December 2, 2013
Malcolm Gladwell speaks of the ten thousand hours to become an artist. Ira Glass gives the hope and encouragement to keep going. To push through those barriers of doing the work that doesn’t yet reflect the artistry you know you’re after.
Do the work
November 6, 2013
The Pale Blue Dot is a photograph of planet Earth taken in 1990 by the Voyager 1 spaceprobe from a record distance of about 6 billion kilometers from Earth. Subsequently, the title of the photograph was used by Sagan as the main title of his 1994 book, Pale Blue Dot: A Vision of the Human Future in Space.
I happened upon this fact as I watched the closing scene in the Wikileaks documentary “We steal secrets”. An interesting story in and of itself. And a sad commentary of our times, our government, and the power and importance of factual information.
Here are a few quotes from the book.
“Look again at that dot. That’s here. That’s home. That’s us. On it everyone you love, everyone you know, everyone you ever heard of, every human being who ever was, lived out their lives. The aggregate of our joy and suffering, thousands of confident religions, ideologies, and economic doctrines, every hunter and forager, every hero and coward, every creator and destroyer of civilization, every king and peasant, every young couple in love, every mother and father, hopeful child, inventor and explorer, every teacher of morals, every corrupt politician, every “superstar,” every “supreme leader,” every saint and sinner in the history of our species lived there–on a mote of dust suspended in a sunbeam.”
“Our posturings, our imagined self-importance, the delusion that we have some privileged position in the Universe, are challenged by this point of pale light. Our planet is a lonely speck in the great enveloping cosmic dark. In our obscurity, in all this vastness, there is no hint that help will come from elsewhere to save us from ourselves.”
“To me, it underscores our responsibility to deal more kindly with one another, and to preserve and cherish the pale blue dot, the only home we’ve ever known.”
“The visions we offer our children shape the future. It _matters_ what those visions are. Often they become self-fulfilling prophecies. Dreams are maps.”
I haven’t yet read the book. But I must admit I found profound wisdom, and insight into these words. In this tumultuous world we find ourselves in,and as we struggle with the problems of our times if we could see the world as Mr.Sagan did, a small, lonely pale blue dot in a vast and expansive universe. I wonder if we wouldn’t treat it and each other with a little more care.
September 20, 2013
Do You Love Me?
A lover asked his beloved,
Do you love yourself more
than you love me?
The beloved replied,
I have died to myself
and I live for you.
I’ve disappeared from myself
and my attributes.
I am present only for you.
I have forgotten all my learning,
but from knowing you
I have become a scholar.
I have lost all my strength,
but from your power
I am able.
If I love myself
I love you.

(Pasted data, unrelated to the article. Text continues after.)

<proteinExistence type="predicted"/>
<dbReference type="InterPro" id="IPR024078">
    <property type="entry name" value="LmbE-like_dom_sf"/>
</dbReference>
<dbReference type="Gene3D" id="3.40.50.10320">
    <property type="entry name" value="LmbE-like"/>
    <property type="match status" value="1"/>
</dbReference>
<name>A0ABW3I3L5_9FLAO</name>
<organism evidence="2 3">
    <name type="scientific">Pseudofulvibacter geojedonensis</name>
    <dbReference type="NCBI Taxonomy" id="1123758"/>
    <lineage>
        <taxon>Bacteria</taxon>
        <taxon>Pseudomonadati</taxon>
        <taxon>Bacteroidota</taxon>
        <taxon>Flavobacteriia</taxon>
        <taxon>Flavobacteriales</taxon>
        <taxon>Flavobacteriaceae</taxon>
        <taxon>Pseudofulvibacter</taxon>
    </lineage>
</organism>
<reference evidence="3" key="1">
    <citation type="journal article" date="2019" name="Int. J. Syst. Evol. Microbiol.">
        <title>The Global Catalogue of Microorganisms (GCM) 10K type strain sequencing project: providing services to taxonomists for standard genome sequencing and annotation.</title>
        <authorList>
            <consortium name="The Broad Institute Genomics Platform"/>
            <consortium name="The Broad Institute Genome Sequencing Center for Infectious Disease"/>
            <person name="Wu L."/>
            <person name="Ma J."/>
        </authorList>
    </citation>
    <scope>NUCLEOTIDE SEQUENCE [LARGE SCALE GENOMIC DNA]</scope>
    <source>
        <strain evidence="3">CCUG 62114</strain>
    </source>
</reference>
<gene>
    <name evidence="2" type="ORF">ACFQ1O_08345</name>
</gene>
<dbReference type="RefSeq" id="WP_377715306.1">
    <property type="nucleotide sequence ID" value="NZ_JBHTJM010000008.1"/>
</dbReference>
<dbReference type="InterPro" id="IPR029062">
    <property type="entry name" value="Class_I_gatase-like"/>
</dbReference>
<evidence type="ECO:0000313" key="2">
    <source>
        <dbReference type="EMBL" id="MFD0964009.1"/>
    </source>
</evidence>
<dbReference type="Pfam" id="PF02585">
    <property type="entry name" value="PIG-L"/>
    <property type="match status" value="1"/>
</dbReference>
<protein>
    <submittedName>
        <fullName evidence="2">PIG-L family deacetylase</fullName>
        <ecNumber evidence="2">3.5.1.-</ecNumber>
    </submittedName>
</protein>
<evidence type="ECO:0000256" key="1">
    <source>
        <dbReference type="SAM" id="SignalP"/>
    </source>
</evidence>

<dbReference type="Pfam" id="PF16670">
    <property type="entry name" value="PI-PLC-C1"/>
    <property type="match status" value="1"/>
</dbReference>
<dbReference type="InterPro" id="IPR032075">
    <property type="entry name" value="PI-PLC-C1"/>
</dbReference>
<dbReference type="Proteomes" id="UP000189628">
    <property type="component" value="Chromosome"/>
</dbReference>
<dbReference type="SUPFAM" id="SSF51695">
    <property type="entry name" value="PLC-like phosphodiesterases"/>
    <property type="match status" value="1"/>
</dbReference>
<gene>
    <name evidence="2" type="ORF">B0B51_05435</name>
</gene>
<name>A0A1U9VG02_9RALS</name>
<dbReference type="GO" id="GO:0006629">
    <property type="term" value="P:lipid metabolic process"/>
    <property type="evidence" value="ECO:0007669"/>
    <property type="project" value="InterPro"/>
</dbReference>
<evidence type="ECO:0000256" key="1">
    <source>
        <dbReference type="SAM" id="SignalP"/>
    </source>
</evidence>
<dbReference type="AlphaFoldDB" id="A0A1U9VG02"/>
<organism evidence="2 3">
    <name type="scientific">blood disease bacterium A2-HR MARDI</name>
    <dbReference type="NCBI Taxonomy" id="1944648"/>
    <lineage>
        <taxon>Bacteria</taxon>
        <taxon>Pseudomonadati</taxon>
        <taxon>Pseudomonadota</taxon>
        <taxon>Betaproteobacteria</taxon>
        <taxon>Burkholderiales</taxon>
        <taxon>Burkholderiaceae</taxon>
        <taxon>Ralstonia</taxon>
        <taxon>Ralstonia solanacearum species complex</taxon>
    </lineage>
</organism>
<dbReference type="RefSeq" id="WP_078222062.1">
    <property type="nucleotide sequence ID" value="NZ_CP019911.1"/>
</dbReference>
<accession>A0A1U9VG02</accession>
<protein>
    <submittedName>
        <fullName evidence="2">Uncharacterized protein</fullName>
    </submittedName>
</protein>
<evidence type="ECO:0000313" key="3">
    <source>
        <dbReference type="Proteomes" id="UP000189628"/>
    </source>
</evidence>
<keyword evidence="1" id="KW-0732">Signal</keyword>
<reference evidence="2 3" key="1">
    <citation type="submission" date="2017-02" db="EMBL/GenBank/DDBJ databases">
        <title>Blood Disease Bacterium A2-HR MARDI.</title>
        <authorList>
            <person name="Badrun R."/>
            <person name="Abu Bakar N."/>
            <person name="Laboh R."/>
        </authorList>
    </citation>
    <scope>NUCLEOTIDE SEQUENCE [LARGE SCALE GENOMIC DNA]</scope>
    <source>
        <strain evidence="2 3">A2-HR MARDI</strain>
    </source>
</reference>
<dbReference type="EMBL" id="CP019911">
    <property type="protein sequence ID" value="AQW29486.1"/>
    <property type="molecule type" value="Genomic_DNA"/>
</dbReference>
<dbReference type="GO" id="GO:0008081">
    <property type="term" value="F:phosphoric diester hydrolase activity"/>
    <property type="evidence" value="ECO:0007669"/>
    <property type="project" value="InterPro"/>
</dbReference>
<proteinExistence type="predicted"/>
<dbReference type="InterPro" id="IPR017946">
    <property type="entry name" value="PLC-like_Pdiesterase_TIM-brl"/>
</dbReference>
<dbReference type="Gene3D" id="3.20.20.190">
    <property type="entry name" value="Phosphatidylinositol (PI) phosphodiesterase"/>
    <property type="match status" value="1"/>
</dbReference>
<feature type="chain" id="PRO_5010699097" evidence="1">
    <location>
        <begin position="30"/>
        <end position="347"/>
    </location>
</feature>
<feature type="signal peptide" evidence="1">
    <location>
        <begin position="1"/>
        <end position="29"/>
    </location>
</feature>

If I love you I love myself.
June 12, 2013
I have read that a democracy cannot exist as a permanent form of government. It can only exist until the voters discover they can vote themselves largess from the public treasury.
From that moment on, the majority always votes for the candidates promising them the most benefits from the public treasury, with the result that a democracy always collapses over loose fiscal policy, always followed by a dictatorship.
The average age of the world’s greatest civilizations has been 200 years. These nations have progressed through this sequence:
“From bondage to spiritual faith;
from spiritual faith to great courage;
from courage to liberty;
from liberty to abundance;
from abundance to selfishness;
from selfishness to apathy;
from apathy to dependence;
from dependency back again into bondage.”
Dr. Alexander Tytler, a Scot professor, wrote a scholarly tome, from which this concept comes, called “The Athenian Republic” which was published shortly before the thirteen American colonies gained independence from Britain.
“One man wakes, awakens another
Second one wakes his next door brother
Three awake can rouse a town
And turn the whole place upside down
Many awake will cause such a fuss
It finally awakes all of us
One man wakes with dawn in his eyes
Surely then it multiplies.” ~ Leeland
The awaking has begun at 237. Sounds about right
June 6, 2013
I’ve never been a fan of Facebook, nor have I joined the masses, and public pressure to join it. Early on it was because I heard too many stories of electronic stalking, and time wasted trying to “keep up with friends”. I see the value of connection and sharing with your tribe. The problem I see with it is that it seems like you can’t limit it to your tribe. You information is out there for anyone trolling cyberspace to lock into. Movies like Catfish only confirmed my reservations. As I’ve watched the progression, I’ve held onto my instinct. Simplify your life, decrease drama and live life in the real realm, not an electronic one…